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Restaurants & Bars

Jun I Mini-Review

DanLHR | May 24, 2007 11:15 PM

Needed a Japanese restaurant on short notice tonight, I took a few friends from out of town to Jun I, on Laurier. While I haven't been before, everything I've read (here and otherwise) suggested that it was a safe bet, and would be adequate. In some ways it was, and in some ways it...wasn't.

To start, I asked the server for an assortment of sushi for the table, and let him deal with the details. This resulted in starting with a dynamite roll (with crab and rice crispies, topped with eel) which was fantastic - light yet complex flavoring, well-put together, fresh as can be. This was follow by a nice assortment of sushi and sashimi, including BC Salmon, Arctic Char (interspersed with delicately thin limes), and a novel presentation of a shrimp-filo inside-out maki. By no means traditional, but very well executed.

The meal, alas, went down from there. As an app I had the beef tartar (their spelling, not mine) which lacked any real beef flavor. It had the right consistency - and included a half-shell quail egg on top to be mixed in - but seems like it had too much mixed into it, and hid the distinct beef flavor central to the dish.

For my main, I had the venison tournedos - I should have been skeptical as this is in no way Japanese, but alas. The venison itself was fine - no real outstanding taste, but adequate. Interesting use of a chestnut cream sauce as a decoration/vegetable sauce, though. One of my companions had the Black Cod, which was cooked (again, far from traditionally) in a light curry-tasting sauce. Markedly different from Nobu's famous preparation of the same dish (which I had at the London Nobu and didn't especially like), but a very interesting and tasty twist on the fish. In retrospect, I wish I had ordered this.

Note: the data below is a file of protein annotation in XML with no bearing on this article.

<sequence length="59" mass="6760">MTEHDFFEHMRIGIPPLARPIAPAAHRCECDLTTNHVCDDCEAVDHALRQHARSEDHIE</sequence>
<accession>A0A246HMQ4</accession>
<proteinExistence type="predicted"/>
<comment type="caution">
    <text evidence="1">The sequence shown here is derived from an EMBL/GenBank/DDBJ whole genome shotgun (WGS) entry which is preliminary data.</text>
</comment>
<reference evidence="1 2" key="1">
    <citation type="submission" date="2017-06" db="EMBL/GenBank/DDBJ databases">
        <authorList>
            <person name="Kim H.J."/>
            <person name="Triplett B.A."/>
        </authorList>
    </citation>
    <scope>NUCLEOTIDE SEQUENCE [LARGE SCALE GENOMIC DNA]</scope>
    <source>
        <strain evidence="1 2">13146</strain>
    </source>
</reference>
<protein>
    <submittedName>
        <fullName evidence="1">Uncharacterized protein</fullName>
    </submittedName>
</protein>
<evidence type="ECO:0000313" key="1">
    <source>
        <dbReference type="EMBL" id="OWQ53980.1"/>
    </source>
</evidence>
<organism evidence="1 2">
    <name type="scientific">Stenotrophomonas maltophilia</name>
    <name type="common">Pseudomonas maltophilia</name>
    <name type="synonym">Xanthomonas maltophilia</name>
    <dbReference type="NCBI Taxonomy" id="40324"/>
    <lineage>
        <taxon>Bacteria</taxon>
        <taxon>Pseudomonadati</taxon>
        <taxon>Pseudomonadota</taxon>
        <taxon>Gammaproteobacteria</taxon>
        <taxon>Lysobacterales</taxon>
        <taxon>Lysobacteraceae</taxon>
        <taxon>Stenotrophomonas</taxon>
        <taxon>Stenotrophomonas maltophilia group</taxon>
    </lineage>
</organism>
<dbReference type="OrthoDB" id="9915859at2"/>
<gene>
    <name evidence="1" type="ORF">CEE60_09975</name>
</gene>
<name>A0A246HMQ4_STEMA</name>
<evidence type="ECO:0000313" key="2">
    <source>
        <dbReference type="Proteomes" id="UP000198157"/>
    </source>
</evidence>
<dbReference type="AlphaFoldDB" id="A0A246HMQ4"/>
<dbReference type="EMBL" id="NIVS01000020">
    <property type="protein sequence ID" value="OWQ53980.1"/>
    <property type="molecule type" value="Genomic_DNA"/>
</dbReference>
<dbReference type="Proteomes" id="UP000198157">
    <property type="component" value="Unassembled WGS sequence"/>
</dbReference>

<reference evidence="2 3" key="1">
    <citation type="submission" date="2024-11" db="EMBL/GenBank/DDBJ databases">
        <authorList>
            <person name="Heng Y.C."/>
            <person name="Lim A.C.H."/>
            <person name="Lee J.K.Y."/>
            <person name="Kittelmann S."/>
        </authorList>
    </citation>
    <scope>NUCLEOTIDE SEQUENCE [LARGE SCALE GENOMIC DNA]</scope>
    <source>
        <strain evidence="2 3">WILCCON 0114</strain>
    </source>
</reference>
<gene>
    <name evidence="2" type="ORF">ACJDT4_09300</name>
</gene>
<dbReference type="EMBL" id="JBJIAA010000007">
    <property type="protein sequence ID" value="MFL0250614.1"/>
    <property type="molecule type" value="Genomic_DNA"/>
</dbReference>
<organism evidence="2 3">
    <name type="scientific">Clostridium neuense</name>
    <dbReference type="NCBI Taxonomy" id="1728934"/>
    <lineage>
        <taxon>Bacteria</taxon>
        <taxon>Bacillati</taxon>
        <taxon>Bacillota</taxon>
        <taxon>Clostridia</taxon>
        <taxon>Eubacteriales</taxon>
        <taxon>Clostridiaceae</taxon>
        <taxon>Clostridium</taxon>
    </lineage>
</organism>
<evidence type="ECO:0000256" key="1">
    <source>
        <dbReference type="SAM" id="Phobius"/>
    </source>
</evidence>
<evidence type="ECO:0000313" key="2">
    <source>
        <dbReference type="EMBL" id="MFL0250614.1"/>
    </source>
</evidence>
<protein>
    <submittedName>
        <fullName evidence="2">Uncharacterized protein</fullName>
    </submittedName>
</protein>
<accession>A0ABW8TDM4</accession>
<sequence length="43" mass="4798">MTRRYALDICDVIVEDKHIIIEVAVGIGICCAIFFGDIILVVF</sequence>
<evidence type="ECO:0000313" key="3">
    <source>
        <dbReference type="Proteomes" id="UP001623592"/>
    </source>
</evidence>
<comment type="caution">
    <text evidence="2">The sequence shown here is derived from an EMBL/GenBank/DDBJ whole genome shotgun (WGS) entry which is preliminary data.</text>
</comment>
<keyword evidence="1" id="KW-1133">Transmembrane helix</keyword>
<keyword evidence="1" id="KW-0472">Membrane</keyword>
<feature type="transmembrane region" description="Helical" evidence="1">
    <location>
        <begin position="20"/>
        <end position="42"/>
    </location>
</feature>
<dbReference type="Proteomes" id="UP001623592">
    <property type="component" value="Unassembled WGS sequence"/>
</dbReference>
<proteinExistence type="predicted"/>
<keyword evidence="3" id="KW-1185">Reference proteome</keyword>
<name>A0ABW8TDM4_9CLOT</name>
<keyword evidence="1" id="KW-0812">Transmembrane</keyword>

Curiously, the mains were presented with bread on the sides in little fishing baskets; after placing them on the table, the waiter clearly announced them as “One piece of bread each.” With that much presentation and thought – not to mention timing – you’d think these would be in some way remarkable pieces of bread; as far as we were able to tell, however, they seemed to be genetic white baps, cut in half and placed two to a basket, likely purchased from the nearby Provigo.

Dessert was a moelleux chocolate cake with some type of ice cream (billed as something out of the ordinary, but tasting pretty generic), with Cointreau poured on it at tableside. This was pretty bad, with the "cake" ending up being akin to a brownie, and a pretty tasteless one at that.

All-in, I’d go back, but I would stick to the sushi bar – which, had I had more time to consider the menu, should have been a pretty obvious conclusion based on the high levels of non-Japanese dishes on the main menu. Service was decent (with a hearty “Masai-Masay!” from the sushi staff upon entering), and the décor was interesting.

Four people – three courses each, plus a sushi assortment to start and two bottles of decent sake – came to $380 incl. tax, excl. tip.

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